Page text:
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In Case You're Not Going to SEMA
SVTOA's 2nd Annual Howling At Buttonwillow Scores Despite The Challenges
It's early November 2004 and I'm limping a white convertible V-6 rental car back to the agency, reminiscing about the past couple days. I had just finished a full weekend of open track driving at the first-ever Howling at Buttonwillow put on by the SVTOA Western Region at Buttonwillow Raceway in central California. This was my first on-track experience. I already felt the soreness welling up in my back from trying to keep my butt planted in an unbolstered leather seat during several high-speed corners.
Jump ahead to November 2005, and I am back at Buttonwillow Raceway for the 2nd Annual Howling. This time, I brought friends, a mechanic, and my very own Mustang (see "Beginner's Luck," May '05). What you wouldn't know is that prior to the event, we installed a complete Griggs Racing suspension and big brake package, but we'll talk about that more in a different story. What is important now is even though I have little horsepower, the green beast can handle high-speed turns with the best of them. Gone is the exuberance of inexperience, replaced with a desire to take the car into a late apex, deeper and faster, pushing the limits of traction until they have to pry my hands off the steering wheel. (Note to self: Don't hold on to the wheel so hard next year.)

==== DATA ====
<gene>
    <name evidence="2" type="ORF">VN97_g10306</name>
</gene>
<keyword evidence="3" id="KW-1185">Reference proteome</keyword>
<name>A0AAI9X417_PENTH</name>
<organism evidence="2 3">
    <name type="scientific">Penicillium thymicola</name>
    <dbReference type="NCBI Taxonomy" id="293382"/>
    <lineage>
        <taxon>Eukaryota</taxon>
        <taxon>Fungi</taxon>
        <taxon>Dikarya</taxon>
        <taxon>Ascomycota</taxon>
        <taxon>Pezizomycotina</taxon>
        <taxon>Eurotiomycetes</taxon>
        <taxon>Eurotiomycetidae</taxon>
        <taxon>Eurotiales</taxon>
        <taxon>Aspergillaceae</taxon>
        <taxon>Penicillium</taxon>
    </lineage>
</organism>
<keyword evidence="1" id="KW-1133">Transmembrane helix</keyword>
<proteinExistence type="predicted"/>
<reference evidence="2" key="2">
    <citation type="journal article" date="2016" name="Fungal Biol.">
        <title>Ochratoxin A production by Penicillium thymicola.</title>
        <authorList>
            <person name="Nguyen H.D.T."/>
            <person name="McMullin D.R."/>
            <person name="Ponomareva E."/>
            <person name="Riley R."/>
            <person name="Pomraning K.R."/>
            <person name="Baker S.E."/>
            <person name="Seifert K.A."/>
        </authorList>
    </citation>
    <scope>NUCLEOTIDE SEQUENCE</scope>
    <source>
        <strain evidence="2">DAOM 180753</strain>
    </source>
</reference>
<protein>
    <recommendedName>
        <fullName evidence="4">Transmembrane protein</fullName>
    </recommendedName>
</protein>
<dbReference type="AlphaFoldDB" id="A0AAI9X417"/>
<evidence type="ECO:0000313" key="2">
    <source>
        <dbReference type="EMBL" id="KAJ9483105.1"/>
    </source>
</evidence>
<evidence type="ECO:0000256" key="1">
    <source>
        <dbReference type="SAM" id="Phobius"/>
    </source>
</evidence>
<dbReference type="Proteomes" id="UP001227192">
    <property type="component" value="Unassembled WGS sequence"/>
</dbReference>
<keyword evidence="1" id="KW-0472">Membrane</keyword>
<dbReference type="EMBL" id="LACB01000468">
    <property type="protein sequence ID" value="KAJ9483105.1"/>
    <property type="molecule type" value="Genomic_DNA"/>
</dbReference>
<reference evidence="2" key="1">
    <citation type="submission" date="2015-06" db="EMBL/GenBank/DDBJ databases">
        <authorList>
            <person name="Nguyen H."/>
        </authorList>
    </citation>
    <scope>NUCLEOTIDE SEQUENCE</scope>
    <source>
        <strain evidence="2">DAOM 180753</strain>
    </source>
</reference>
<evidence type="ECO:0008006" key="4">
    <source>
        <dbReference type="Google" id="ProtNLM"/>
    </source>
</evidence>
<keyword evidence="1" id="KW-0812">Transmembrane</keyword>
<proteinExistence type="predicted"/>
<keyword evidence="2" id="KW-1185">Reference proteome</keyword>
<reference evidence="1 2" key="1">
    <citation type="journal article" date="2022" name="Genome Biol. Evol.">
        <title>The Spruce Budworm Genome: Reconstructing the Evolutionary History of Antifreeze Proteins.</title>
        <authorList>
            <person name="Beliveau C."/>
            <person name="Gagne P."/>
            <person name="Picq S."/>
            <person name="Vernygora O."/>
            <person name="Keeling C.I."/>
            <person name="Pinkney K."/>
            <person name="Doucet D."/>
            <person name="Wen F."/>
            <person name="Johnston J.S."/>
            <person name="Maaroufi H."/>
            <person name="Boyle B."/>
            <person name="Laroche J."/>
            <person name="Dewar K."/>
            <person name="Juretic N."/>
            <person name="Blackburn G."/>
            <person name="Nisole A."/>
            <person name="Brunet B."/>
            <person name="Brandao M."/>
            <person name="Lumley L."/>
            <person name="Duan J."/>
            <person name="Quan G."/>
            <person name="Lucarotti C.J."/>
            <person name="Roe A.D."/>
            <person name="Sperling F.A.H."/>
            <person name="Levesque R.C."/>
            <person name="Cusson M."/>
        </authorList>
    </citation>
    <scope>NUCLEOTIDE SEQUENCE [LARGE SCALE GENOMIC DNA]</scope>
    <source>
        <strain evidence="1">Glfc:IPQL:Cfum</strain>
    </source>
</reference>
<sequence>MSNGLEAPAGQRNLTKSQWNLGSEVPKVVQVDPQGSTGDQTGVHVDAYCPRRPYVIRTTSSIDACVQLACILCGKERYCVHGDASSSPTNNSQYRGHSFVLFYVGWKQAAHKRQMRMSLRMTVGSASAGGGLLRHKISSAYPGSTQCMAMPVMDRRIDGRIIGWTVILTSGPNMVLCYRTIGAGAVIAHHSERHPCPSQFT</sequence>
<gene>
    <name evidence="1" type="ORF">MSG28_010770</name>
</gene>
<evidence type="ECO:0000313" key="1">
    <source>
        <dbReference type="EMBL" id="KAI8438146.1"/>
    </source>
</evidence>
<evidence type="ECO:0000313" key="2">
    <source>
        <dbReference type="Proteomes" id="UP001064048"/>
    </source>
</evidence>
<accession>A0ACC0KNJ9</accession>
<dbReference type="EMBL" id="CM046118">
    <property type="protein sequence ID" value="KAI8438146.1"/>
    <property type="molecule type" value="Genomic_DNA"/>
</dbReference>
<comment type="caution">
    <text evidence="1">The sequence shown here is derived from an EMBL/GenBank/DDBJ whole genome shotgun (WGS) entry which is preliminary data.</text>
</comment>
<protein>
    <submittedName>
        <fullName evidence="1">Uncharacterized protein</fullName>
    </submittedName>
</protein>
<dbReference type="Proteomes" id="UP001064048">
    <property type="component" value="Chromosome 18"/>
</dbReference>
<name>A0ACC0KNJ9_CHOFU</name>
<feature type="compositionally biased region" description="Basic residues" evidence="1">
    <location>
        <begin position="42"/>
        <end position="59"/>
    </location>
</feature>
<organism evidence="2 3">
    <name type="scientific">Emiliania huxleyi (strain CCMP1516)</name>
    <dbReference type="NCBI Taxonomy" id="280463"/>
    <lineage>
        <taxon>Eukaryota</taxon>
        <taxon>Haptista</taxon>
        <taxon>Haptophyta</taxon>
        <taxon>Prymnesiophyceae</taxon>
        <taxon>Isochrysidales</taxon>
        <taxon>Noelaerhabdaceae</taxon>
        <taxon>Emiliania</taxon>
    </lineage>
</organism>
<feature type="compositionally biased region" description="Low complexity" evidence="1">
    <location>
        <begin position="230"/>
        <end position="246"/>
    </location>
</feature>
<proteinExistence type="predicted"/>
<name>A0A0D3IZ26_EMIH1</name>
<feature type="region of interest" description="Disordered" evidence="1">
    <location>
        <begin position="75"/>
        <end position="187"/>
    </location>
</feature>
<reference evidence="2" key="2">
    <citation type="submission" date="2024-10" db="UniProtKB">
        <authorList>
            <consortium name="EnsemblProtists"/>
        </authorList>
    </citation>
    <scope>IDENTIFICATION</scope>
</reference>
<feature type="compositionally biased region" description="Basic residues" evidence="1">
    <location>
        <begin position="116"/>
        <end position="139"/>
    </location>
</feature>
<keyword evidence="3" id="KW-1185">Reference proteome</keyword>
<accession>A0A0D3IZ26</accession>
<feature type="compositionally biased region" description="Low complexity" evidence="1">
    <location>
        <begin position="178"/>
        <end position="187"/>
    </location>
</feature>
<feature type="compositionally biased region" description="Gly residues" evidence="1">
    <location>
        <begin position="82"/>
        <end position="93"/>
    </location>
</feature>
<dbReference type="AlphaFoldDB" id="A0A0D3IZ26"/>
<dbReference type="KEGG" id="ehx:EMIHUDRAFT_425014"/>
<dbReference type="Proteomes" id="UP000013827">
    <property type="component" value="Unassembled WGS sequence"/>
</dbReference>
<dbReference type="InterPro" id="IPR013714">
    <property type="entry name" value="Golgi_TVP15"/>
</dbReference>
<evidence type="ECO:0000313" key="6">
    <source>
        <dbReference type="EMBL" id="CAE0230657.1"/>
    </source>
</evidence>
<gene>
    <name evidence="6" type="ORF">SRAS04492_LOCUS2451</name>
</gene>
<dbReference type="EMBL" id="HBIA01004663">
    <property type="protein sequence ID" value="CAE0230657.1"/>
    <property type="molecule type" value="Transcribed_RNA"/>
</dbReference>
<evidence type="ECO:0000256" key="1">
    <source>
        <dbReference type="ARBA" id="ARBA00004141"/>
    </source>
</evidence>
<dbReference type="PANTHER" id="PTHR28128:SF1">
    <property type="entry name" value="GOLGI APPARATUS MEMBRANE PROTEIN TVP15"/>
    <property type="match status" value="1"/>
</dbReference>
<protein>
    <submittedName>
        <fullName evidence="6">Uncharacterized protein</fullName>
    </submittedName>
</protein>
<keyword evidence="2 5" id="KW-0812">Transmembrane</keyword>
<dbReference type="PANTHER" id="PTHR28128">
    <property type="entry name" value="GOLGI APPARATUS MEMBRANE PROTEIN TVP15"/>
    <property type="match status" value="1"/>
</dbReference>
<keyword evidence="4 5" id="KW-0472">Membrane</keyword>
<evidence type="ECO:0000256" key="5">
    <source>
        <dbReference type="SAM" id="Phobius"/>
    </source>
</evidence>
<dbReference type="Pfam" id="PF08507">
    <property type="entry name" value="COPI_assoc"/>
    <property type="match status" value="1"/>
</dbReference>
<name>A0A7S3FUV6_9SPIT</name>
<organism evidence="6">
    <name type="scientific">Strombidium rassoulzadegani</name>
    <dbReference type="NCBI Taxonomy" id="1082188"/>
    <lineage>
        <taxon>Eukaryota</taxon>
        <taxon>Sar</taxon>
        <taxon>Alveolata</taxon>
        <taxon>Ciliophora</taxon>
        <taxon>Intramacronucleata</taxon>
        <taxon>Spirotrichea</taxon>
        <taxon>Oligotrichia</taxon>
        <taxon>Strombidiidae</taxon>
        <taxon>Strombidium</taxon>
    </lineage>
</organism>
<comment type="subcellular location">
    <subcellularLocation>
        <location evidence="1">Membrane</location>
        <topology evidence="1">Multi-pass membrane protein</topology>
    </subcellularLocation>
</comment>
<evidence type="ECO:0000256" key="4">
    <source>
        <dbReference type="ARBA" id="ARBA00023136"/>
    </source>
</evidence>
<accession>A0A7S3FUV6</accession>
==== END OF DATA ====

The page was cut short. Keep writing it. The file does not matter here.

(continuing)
This Howling event was much like the first, except on a slightly larger scale. There were more cars, more drivers, more sponsors, and more activities. There was so much going on, I'm surprised the SVTOA staff kept it all together, but the weekend went off without a hitch, or at least it seemed that way. Vicky Griffin, the SVTOA western regional director, and I never got much more than a couple of minutes to chat because of her busy schedule, which I take as being a sign of success. The staff was more organized this year, and the timing of all the run groups along with the other events went smoothly. But, to be honest, I didn't pay as much attention. If I wasn't out expanding my photography skills around the paddock, I was riding around the track in my new car.
I wasn't alone, though. A lot of the faces from last year returned. This time, they brought their friends as well, and exposed new people to an exciting sport. Conversations were less about the extreme experiences of riding along with pro drivers and more about the technical aspects of taking this turn or that. Glee and fear were replaced by adrenalin and a tactile sense of power and control that can't be explained, only felt, and like a narcotic, requires more speed, tighter turns, and passing on the inside.
I could go on about all the vendors and their new products, the show cars, the meetings, the classes, the guest speakers, the box lunches, the late-night BBQ party at the hotel in freezing cold air, or any of the other extracurricular activities, but all these things were merely diversions to keep us busy between run groups. All said and done, we just wanted to be on the track again, and by the end of our last day at Buttonwillow, I thought only of coming back.